What is SEIS? – A small business funding alternative
A small business funding alternative
There are plethora of funding options available to small business in the U.K. Generally, small business owners have been preferring the route of bank loans, personal savings, investors and borrowing from family and friends.
As opposed, technology has brought forward new options these days—termed as crowd funding.
However, one option that’s usually missed or overlooked through unawareness is the Seed Investment Scheme, or SEIS. The scheme, in addition to EIS, offers one of the best alternative mechanism of funding for the small businesses in U.K.
As one of the best small business accountants in London, our team focuses in working with clients to prosper their business, and part of that involves assisting them to obtain the funding they need to develop.
What is SEIS?
Introduced by the government in April 2012. It was launched with the idea to encourage investors for funding the startups by offering them tax breaks in exchange for supporting projects which was otherwise being perceived as too risky.
The scheme generates a big avenue for entrepreneurs and small business owners as they can take advantage of the tax breaks related to the scheme for attracting the investment they need or want.
Investors can obtain initial income tax relief of 50% on investments up to £100,000 per tax year in the shares qualified issued on or after April 6th, 2012.
How does SEIS work?
SEIS provides investors incentives and perks in exchange for investing in small businesses and startups.
Investors are provided income tax relief in percentage of the cost of the shares they purchase through SEIS and should the loss incurred on the sale of their scheme shares, they have the avenue to claim loss relief, which not only curtail their tax bill but also highlights the minimized risk involved in SEIS.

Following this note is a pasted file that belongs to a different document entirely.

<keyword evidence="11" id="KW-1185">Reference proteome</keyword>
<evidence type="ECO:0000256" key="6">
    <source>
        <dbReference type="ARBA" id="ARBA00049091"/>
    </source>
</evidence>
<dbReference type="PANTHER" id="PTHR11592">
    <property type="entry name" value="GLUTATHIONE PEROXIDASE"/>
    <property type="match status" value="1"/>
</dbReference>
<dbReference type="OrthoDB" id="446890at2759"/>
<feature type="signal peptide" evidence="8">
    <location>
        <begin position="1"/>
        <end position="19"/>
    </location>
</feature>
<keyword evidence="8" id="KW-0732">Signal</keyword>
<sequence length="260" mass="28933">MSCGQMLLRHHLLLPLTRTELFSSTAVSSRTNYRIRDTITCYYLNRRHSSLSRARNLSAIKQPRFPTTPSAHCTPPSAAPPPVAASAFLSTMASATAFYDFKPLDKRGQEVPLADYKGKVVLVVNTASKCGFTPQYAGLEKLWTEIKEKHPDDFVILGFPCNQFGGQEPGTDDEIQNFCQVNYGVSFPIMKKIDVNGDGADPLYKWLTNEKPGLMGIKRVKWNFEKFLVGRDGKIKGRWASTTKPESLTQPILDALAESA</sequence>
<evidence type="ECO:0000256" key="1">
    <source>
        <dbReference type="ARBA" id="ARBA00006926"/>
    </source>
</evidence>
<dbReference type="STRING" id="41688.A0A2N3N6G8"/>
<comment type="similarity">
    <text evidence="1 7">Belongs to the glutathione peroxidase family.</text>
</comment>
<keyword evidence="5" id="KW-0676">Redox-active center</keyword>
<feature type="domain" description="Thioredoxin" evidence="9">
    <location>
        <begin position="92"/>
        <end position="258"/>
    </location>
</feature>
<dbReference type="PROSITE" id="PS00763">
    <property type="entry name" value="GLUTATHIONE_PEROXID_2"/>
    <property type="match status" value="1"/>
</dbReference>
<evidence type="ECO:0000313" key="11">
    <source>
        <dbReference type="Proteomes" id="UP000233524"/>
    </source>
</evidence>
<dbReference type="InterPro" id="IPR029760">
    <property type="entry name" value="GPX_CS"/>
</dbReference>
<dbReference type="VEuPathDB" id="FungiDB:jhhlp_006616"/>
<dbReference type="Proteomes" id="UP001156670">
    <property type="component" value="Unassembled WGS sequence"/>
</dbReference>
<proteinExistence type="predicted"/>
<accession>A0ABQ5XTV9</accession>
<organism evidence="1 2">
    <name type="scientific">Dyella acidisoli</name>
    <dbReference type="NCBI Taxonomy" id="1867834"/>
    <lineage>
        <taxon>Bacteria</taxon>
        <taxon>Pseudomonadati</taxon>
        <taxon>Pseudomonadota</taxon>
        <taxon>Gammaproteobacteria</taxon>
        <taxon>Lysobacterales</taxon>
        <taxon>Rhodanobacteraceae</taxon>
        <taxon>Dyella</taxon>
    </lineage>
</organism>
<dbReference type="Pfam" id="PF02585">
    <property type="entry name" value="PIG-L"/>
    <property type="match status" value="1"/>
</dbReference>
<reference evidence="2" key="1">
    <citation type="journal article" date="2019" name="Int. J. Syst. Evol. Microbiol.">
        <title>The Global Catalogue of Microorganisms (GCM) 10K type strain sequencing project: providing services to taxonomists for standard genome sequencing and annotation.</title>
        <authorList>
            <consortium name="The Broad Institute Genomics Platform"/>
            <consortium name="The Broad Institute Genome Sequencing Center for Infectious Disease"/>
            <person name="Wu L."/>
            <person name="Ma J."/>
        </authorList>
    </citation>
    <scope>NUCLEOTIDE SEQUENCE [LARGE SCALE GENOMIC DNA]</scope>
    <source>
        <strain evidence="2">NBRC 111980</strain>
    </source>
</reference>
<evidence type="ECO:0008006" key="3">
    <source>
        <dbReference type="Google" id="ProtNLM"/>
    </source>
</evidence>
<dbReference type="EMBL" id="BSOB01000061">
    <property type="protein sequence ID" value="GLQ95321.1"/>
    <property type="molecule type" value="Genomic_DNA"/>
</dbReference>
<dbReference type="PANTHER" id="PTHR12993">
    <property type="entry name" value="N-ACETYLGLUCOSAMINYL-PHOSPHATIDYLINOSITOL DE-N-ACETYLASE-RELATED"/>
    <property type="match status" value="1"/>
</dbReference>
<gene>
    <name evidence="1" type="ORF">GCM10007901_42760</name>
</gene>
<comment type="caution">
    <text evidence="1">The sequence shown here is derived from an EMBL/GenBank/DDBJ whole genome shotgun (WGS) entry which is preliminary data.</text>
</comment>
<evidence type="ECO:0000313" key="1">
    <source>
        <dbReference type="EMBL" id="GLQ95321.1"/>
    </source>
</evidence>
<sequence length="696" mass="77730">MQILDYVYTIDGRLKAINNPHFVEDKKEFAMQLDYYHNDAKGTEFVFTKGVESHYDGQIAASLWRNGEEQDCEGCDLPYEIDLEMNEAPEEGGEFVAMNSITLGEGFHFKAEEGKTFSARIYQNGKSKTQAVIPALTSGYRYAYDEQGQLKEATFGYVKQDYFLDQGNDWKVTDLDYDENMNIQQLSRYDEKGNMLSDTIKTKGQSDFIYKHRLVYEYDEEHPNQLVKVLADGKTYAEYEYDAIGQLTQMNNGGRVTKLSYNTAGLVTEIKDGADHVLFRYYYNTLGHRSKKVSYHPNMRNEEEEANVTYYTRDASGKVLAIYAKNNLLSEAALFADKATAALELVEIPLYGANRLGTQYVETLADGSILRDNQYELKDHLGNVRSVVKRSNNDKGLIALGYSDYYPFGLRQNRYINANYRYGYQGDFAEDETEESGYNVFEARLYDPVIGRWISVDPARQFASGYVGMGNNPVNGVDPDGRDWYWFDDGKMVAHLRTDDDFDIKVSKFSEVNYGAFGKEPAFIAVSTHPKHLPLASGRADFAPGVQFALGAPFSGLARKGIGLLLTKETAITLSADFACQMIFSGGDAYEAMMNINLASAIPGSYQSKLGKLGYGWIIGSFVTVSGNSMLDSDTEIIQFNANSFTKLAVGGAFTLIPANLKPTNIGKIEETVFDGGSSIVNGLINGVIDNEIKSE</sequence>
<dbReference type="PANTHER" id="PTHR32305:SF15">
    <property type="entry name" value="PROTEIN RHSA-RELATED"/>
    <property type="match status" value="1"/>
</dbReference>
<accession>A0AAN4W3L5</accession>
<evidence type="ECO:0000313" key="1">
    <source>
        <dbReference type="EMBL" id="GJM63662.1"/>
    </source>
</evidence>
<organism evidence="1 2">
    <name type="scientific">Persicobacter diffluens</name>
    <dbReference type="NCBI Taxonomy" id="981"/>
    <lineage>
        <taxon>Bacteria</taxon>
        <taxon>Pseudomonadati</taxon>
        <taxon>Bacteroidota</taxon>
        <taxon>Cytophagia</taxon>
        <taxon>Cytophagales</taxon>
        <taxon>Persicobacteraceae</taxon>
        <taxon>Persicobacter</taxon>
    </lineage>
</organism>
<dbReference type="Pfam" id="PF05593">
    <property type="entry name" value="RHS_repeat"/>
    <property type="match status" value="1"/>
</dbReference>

SEIS is regulated towards initial-stage, new investment in companies with few staff, turnover and assets, thus making the scheme vital to supporting the generation and business growth in the UK.
Am I entitled for SEIS?
At the time of shares issued, the company must not be listed on a recognized stock exchange and there should not be any plan in effect for it to become listed.
In addition, across the three year SEIS period, it must not be a subsidiary of or regulated by another company. It must either exist to conduct a qualifying trade or else be the parent company of a trading group.
Moreover, there should not be any plan for the company to become a subsidiary of or regulated by another company.
The qualifying business activity for which the shares may be issued by raising money should be carried out by a trade on a commercial basis and with the objective of generating profit.
However, it is viable for qualifying activities to be conducted anywhere in the world, the shares issued by the company need to have a taxable presence in the U.K.
For SEIS objective, the gross value assets of the company and any subsidiaries must not go beyond £200,000 immediately before the shares issued.
Based on certain exceptions, the maximum SEIS fundraising per Company is confined to an all-time maximum of £150,000 and the maximum number of full-time employees at the investment time is confined to fewer than 25.
It is not viable for a company to be entitled for SEIS relief if it has formerly issued shares on which EIS Relief has been claimed or has obtained an investment form or issued shares, a venture capital trust. If shares are issued by the company on which SEIS Relief gets claimed, it is possible to issue consequent shares on which EIS Relief may be claimed.